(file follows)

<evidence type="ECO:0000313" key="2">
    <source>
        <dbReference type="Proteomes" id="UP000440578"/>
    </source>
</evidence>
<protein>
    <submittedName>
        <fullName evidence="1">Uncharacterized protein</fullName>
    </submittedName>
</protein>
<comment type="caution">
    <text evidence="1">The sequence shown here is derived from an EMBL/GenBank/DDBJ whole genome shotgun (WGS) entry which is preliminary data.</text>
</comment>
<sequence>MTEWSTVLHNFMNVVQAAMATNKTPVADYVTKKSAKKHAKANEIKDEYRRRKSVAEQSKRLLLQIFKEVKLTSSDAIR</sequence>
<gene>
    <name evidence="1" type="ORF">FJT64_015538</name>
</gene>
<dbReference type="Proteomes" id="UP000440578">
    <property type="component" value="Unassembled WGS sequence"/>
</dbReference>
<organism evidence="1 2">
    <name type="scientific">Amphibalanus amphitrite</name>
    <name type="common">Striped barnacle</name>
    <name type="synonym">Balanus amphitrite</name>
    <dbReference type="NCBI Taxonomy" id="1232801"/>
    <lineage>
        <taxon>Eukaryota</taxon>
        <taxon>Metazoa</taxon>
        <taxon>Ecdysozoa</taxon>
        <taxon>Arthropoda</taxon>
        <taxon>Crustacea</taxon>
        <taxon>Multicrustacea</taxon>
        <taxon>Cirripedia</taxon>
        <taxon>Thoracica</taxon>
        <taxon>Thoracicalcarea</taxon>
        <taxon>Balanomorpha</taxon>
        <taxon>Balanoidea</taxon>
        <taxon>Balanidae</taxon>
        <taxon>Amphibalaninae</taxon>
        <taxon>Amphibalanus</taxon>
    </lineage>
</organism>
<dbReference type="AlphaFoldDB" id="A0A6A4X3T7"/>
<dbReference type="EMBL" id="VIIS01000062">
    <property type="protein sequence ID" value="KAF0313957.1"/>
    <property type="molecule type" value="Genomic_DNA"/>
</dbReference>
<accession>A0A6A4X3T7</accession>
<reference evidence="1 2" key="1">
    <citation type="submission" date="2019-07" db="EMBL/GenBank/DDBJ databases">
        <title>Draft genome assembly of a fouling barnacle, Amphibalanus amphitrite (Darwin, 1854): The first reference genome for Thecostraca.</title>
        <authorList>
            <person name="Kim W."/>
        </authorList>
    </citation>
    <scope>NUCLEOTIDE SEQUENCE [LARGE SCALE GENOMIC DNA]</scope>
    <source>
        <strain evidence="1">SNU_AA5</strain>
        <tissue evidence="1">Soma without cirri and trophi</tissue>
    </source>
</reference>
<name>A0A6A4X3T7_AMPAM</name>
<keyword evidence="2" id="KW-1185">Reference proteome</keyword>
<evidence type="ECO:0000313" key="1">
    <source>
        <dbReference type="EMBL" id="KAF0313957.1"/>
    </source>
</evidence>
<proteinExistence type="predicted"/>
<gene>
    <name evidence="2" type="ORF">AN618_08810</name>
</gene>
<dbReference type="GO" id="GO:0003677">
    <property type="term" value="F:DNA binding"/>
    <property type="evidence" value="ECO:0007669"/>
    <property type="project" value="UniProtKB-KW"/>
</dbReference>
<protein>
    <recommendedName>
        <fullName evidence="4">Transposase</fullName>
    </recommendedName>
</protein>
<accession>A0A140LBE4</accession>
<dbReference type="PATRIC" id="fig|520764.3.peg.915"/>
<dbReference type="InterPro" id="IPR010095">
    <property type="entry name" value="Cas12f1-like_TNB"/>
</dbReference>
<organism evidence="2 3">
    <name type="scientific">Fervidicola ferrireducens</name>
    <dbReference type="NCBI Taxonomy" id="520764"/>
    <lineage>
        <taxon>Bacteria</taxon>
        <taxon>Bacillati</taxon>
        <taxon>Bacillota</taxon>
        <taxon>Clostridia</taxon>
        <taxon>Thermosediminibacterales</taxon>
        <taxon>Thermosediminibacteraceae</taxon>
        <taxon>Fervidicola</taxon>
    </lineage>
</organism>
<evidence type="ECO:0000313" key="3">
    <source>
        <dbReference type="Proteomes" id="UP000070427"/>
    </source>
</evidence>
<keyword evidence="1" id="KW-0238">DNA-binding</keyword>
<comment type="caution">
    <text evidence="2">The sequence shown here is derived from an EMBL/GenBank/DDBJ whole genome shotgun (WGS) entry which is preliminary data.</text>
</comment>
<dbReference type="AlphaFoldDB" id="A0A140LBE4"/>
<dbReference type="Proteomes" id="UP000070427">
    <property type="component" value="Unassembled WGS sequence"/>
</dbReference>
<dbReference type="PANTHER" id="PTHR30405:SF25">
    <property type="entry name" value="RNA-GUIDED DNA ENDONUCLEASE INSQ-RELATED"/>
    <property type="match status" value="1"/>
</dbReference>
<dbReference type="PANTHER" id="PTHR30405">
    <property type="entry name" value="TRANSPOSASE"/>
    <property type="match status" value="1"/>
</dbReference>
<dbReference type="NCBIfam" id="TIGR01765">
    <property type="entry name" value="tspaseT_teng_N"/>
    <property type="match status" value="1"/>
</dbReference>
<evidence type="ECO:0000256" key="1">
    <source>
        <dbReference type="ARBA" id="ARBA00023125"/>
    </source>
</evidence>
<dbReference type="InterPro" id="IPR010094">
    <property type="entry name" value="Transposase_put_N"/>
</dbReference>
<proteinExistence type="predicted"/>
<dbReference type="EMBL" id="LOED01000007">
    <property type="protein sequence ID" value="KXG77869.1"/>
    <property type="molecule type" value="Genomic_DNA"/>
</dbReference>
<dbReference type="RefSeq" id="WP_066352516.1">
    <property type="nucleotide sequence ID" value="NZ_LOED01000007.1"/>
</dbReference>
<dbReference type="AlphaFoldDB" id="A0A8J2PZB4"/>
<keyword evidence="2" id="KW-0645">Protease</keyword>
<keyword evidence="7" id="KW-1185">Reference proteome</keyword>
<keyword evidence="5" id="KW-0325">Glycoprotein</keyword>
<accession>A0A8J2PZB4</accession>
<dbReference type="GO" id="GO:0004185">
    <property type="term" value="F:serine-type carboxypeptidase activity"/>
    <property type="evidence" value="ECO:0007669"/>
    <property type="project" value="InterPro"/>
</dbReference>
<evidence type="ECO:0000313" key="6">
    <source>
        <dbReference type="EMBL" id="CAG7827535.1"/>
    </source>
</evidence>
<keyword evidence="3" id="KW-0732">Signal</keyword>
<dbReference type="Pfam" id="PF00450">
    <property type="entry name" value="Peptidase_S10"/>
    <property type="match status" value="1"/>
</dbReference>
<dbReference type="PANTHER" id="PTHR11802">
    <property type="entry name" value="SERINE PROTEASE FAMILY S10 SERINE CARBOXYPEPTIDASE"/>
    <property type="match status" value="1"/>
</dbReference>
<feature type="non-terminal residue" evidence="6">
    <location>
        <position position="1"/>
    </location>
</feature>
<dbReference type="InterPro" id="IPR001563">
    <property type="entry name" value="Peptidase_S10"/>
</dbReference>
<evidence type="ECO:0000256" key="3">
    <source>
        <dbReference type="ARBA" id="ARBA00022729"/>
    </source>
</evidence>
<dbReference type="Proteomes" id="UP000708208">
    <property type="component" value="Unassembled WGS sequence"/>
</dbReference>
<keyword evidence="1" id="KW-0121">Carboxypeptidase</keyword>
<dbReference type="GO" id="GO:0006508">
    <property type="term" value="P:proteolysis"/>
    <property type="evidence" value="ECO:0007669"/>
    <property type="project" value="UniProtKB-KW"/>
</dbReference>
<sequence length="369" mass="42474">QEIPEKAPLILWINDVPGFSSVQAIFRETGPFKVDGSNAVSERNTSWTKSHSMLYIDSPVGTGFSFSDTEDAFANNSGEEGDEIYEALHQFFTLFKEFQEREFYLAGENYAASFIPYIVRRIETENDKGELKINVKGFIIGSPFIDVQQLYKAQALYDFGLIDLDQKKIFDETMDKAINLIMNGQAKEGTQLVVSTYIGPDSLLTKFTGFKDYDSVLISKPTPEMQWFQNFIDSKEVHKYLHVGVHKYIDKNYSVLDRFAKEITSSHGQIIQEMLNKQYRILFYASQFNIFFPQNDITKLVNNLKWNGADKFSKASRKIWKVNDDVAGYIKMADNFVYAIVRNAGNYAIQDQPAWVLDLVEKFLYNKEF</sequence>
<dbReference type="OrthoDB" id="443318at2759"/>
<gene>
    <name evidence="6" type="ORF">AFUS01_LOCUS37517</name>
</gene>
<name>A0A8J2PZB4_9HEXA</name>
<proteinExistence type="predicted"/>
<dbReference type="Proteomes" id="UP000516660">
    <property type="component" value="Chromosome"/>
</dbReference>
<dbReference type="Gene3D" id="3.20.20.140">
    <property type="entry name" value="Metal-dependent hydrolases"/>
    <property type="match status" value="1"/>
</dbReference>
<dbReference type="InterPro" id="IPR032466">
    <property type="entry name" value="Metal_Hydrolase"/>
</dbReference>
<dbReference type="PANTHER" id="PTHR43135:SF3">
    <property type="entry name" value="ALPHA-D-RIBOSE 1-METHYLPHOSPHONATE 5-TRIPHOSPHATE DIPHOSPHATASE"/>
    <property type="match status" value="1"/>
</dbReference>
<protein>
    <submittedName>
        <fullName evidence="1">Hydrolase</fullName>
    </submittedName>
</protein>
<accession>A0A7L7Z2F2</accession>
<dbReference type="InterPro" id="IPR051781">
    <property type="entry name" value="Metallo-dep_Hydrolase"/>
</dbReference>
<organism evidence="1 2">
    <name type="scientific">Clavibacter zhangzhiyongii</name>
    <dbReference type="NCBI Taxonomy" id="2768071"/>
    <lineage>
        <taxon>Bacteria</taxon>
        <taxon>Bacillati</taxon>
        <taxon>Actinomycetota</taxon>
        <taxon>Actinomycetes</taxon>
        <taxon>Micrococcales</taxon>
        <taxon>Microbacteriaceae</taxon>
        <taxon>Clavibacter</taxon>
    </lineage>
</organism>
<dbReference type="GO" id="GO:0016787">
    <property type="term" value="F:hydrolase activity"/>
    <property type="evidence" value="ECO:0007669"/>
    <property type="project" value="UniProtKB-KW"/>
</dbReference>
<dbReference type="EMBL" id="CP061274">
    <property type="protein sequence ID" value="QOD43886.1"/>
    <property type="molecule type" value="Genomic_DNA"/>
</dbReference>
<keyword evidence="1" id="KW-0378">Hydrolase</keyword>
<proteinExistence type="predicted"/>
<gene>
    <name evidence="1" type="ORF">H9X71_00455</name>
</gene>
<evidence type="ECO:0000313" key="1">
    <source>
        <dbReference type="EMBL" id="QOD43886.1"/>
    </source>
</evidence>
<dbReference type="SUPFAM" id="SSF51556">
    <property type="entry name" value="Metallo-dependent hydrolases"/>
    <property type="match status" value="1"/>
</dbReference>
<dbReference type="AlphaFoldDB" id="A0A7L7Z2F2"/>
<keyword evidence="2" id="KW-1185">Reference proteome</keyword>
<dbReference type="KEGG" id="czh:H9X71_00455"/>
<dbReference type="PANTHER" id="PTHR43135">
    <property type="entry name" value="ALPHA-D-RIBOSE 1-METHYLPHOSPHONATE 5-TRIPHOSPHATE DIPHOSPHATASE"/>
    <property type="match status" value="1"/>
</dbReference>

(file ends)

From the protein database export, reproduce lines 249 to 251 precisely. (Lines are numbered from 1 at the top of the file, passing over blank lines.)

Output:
</evidence>
<dbReference type="SUPFAM" id="SSF51556">
    <property type="entry name" value="Metallo-dependent hydrolases"/>